Conclusion: This surgical technique is thus considered to be a suitable application even in cases involving elderly patients, when posterior ankle impingement syndrome is diagnosed before surgery and conservative therapy is not affected.
Keywords
Hindfoot endoscopy; Ankle posture; Hallucis longus; Ankle impingement syndrome
Introduction
Posterior ankle bony impingement has been reported as a cause of hindfoot pain in the ankle joint [1]. Painful os trigonum is known to be in the group of diseases that cause hindfoot pain in the ankle joint, after correction of repeated or convulsive plantar flexion. With respect to treatment, Williams and Ferkel first reported on anthroscopic excision in 1998 [2], and since van Dijk reported on the hindfoot endoscopic technique in 2000 [3], reports on endoscopic surgery have increased. Conventionally, it has been implemented for classical ballet dancers and athletes, such as soccer players and basketball players [4-7]. However, there has been no report of excision using hindfoot endoscopy for posterior ankle bony impingement in elderly patients for whom continuous posttraumatic hindfoot was the major complaint. Our hypothesis is that the endoscopic excision for posterior ankle bony impingement is effective for not only athlete but also elderly patients. The purpose of this report is to discuss the endoscopic findings of endoscopic surgery and the results of surgery implemented for posterior ankle bony impingement, including cases of elderly patients.
Methods
Seventeen cases involving 22 ankles (5 male cases and 13 female cases) who had endoscopic surgery for posterior ankle bony impingement, in our institute since 2009, were chosen as subjects (Table 1). The mean age at the time of surgery was 27.2 years (10 to 74 years), and the mean duration of follow-up was 35.1 months (24 to 48 months). They included 5 ballet dancers, 3 baseball players, 2 badminton players, 1 soccer player and 1 lacrosse player. Four cases involving 5 ankles (elderly group: mean age at the time of surgery was 66.6 years (57 to 74 years) were not sports-related, but the patients experienced continuous hindfoot pain in the ankle joint resulting from an inverted sprain in the ankle joint. These cases were included as following conditions; their hindfoot pain was caused by plantarflexion of ankle, tenderness was observed in the medial side of the posterior ankle in the physical findings. In addition, the hindfoot pain disappeared after injection of lidocaine around the FHL.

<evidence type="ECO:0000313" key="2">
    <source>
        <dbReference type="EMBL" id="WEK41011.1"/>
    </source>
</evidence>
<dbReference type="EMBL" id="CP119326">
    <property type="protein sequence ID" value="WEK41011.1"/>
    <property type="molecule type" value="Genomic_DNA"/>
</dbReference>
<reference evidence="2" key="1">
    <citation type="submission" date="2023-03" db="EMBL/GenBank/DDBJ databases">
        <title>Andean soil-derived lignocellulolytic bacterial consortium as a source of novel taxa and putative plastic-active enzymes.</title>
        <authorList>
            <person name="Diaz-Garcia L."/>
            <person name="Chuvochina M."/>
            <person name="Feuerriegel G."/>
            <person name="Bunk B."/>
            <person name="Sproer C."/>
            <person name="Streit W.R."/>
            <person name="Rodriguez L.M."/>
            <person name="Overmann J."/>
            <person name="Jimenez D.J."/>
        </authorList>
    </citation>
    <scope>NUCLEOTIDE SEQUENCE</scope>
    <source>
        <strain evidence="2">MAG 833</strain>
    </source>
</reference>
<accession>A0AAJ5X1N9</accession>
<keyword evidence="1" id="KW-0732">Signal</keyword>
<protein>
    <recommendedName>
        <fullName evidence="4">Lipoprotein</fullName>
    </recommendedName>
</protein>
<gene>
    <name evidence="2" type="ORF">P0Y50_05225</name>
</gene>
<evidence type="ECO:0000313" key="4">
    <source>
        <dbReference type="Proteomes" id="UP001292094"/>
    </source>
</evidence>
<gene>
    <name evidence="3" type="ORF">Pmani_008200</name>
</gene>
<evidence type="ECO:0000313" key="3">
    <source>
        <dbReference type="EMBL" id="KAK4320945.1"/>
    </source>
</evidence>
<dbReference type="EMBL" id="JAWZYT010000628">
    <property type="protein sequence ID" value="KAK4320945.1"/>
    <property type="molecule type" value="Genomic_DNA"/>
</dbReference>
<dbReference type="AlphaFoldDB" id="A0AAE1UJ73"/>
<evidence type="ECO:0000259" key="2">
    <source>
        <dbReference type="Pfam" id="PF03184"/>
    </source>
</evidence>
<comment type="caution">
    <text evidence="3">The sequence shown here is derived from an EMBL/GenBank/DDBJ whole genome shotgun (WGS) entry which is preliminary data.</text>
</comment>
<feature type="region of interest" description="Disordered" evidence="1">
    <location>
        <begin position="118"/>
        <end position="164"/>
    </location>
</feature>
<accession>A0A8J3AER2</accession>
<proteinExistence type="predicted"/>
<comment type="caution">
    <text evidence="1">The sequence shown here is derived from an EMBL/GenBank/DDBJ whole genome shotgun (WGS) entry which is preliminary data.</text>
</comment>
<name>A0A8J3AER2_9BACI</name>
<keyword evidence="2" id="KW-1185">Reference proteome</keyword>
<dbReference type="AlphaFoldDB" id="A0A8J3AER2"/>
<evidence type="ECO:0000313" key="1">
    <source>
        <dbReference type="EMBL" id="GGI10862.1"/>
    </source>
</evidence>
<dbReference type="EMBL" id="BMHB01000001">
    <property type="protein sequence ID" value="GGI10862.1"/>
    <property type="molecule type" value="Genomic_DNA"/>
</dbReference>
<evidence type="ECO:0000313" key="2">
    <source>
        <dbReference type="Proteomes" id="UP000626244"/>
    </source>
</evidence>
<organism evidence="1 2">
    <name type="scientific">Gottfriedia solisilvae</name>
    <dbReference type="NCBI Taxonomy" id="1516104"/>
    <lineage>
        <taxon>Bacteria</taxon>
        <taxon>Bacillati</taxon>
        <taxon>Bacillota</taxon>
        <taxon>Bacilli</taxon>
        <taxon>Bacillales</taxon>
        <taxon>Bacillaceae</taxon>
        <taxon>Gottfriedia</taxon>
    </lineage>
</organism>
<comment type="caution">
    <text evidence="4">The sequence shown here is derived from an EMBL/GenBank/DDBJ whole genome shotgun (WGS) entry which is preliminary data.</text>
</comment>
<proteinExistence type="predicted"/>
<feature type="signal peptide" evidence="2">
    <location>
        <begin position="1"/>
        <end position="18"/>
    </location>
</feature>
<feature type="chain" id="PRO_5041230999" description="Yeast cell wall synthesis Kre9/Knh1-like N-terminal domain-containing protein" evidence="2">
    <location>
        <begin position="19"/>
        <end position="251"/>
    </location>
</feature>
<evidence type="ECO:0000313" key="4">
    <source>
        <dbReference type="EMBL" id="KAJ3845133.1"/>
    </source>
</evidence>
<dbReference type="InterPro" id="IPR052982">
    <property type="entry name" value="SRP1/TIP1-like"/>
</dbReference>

An image diagnosis was performed using X-ray, CT and MRI. Os trigonum was observed in all cases with X-ray and CT, while os trigonum and edema around FHL were observed in all MR images of the cases.
With respect to the method, the presence of inflammatory hyperplasia of the articular capsule, hyperplasia of the synovium, tenosynovitis, longitudinal split of tendon of flexor hallucis longus (FHL) and the low-lying muscle belly of FHL were investigated as endoscopic findings. The ankle/hindfoot scale of the Japanese Society for Surgery of the Foot (JSSF scale) [8,9] was used as the clinical rating system for examining the treatment results, while the time to return to preoperative sports activities was investigated in the sports cases.
Results